Clean Water Act PROPSAL Created by rrummel on 3/29/2014 10:04:54 AM
Exclusions and Exemptions
Clean Water Act Exclusions and Exemptions Continue for
U.S. EPA and the U.S. Army
Corps of Engineers have proposed a joint rule to clarify the types of waters
that are and are not covered by the Clean Water Act to bring certainty and
predictability, including to agriculture. For the past several years, EPA and
the Army Corps have listened to important input from the agriculture community.
Using the input from those discussions, the agencies then worked with the U.S.
Department of Agriculture to ensure that concerns raised by farmers and the
agricultural industry were addressed in the proposed rule.
The proposed rule focuses on
reducing the confusion and complexity about where the Clean Water Act applies
following Supreme Court decisions in 2001 and 2006. The proposed rule is
consistent with the more narrow readings of Clean Water Act protection by the
Supreme Court. Any normal farming activity that does not result in a point
source discharge of pollutants into waters of the U.S. still does not require a
The proposed rule preserves
existing Clean Water Act exemptions and exclusions for agricultural activities.
In addition, in coordination with USDA’s Natural Resource Conservation Service,
EPA and the Army Corps will now exempt 53 established NRCS conservation
practices implemented in accordance with published standards from Clean Water
Act Section 404 dredged or fill permitting requirements if they occur in waters
covered by the Clean Water Act.
The proposed rule will:
Preserve current agricultural exemptions for Clean Water Act permitting,
o Normal farming, silviculture, and ranching practices.
Those activities include plowing, seeding, cultivating, minor drainage, and
harvesting for production of food, fiber, and forest products.
o Upland soil and water conservation practices.
o Agricultural stormwater discharges.
o Return flows from irrigated agriculture.
o Construction and maintenance of farm or stock ponds or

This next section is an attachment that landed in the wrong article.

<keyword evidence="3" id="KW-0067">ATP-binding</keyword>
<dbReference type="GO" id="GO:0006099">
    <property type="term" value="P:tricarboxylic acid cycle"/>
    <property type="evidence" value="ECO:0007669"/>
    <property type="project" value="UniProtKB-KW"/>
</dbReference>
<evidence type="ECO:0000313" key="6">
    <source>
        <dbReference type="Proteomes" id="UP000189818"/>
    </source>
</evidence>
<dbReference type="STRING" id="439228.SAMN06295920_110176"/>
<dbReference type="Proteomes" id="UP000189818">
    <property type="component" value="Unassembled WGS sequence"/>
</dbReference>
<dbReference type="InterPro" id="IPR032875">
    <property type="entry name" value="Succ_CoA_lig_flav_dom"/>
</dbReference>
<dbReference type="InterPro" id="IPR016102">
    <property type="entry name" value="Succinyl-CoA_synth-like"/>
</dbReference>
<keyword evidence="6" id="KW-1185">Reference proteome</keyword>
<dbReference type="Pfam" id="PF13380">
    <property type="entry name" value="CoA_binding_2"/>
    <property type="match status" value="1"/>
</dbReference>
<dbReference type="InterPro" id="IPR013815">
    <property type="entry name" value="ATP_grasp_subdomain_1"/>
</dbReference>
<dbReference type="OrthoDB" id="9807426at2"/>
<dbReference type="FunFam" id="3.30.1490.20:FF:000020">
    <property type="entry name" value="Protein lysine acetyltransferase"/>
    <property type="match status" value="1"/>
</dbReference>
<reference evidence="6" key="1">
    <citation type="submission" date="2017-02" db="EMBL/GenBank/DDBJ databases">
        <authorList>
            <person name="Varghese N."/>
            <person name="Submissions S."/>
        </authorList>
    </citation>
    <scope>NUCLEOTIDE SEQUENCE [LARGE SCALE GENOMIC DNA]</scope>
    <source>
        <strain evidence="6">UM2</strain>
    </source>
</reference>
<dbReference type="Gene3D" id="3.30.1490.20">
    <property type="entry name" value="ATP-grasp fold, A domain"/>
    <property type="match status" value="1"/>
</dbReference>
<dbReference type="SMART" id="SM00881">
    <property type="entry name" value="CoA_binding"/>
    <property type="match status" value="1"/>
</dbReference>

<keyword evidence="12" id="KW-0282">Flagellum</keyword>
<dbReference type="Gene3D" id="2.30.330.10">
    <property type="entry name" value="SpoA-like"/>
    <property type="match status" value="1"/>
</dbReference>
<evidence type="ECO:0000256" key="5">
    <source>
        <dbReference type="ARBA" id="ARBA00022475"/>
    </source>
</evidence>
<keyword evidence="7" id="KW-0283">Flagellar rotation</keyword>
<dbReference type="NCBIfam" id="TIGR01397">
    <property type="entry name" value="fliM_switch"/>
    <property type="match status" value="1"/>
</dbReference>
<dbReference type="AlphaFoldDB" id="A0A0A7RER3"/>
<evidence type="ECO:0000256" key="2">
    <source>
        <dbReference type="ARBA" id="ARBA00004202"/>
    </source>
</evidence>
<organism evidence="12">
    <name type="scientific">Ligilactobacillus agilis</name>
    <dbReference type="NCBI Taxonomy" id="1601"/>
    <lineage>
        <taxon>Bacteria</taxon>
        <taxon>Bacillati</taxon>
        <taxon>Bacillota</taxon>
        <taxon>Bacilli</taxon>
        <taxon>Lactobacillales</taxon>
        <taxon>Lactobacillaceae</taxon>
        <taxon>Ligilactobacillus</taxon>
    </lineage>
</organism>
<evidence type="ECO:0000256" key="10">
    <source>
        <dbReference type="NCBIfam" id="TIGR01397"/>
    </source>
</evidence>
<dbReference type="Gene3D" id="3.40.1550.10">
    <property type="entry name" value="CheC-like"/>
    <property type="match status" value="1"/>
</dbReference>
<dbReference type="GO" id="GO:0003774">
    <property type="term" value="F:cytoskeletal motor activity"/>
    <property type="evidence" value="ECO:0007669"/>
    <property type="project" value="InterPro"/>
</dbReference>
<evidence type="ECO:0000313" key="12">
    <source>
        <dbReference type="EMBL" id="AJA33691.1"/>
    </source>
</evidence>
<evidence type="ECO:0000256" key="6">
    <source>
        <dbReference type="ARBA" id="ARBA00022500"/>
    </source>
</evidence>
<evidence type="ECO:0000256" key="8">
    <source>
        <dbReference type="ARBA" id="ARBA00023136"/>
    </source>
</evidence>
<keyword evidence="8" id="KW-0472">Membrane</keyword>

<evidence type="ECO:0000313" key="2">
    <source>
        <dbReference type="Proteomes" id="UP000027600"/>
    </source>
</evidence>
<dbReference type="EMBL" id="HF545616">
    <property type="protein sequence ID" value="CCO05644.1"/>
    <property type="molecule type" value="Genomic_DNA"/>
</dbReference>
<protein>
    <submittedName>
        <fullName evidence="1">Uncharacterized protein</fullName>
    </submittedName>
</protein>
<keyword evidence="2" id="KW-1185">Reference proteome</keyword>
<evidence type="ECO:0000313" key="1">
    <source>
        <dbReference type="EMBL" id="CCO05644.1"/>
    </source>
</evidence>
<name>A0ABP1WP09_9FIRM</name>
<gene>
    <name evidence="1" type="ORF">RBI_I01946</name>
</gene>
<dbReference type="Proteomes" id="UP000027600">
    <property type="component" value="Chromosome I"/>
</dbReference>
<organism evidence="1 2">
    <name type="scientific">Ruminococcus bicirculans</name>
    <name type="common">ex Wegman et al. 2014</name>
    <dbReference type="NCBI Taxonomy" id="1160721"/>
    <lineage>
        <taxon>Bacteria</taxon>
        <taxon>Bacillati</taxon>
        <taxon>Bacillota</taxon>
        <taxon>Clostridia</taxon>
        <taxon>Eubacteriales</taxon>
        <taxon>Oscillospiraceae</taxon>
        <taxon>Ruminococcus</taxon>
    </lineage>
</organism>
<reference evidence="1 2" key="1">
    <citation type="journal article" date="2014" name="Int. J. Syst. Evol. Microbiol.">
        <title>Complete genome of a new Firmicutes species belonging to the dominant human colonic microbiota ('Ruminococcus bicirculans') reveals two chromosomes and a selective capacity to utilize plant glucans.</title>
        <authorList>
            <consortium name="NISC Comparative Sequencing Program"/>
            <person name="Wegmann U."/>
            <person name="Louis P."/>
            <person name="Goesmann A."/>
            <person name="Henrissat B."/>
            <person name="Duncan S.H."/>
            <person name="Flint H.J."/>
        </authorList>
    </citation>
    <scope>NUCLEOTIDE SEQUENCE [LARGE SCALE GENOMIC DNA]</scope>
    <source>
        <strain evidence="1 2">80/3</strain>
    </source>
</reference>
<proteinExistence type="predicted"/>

irrigation ditches on dry land.
o Maintenance of drainage ditches.
o Construction or maintenance of farm, forest, and
temporary mining roads.
Provide greater clarity and certainty to farmers.
Avoid economic burden on agriculture.
Encourage the use of voluntary conservation practices.
• Be consistent with and
support existing USDA programs.
The proposed rule will NOT:
• Cover groundwater
• Cover tiles drains
• Increase regulation of
• Protect any new types of
• Affect areas generally
previously excluded from jurisdiction, including:
Artificially irrigated areas that would revert to upland if irrigation stops.
Artificial lakes or ponds created by excavating and/or diking dry land and used
for purposes such purposes as rice growing, stock watering or irrigation.
Artificial ornamental waters created for primarily aesthetic reasons.
Water-filled depressions created as a result of construction activity.
Pits excavated in upland for fill, sand, or gravel.
Prior converted cropland.
o Waste treatment systems
(including treatment ponds or lagoons).
Improving Opportunities for Conservation Programs
EPA and the Army Corps have
worked with USDA to improve opportunities for farmers, ranchers, and foresters
to participate in USDA’s voluntary conservation programs that help to protect
water quality and improve the environment.
During the coordination with
USDA, the agencies ensured that 53 specific agriculture conservation practices
that help protect or improve water quality will not be subject to Clean Water
Act dredged or fill permitting requirements, including habitat restoration and
establishing riparian forest buffers. This is being done through an
interpretive rule that was published at the same time as the proposed rule and
will go into effect immediately.
To qualify for this exemption,
the activities must be part of an established farming, forestry, or ranching
operation, consistent with the statute and regulations and be implemented in
conformance with Natural Resource Conservation Service technical standards.
Farmers and producers will not
need a determination of whether the activities are in “waters of the United
States” to qualify for this exemption nor will they need site-specific
pre-approval from either the Corps or the EPA before implementing these
specified agricultural conservation practices to qualify for the exemption.
Through a memorandum of
understanding, EPA, the Army Corps, and USDA have set up a process for working
together to implement these new exemptions and for periodically identifying,
reviewing, and updating NRCS conservation practice standards and activities
that would qualify under the exemption.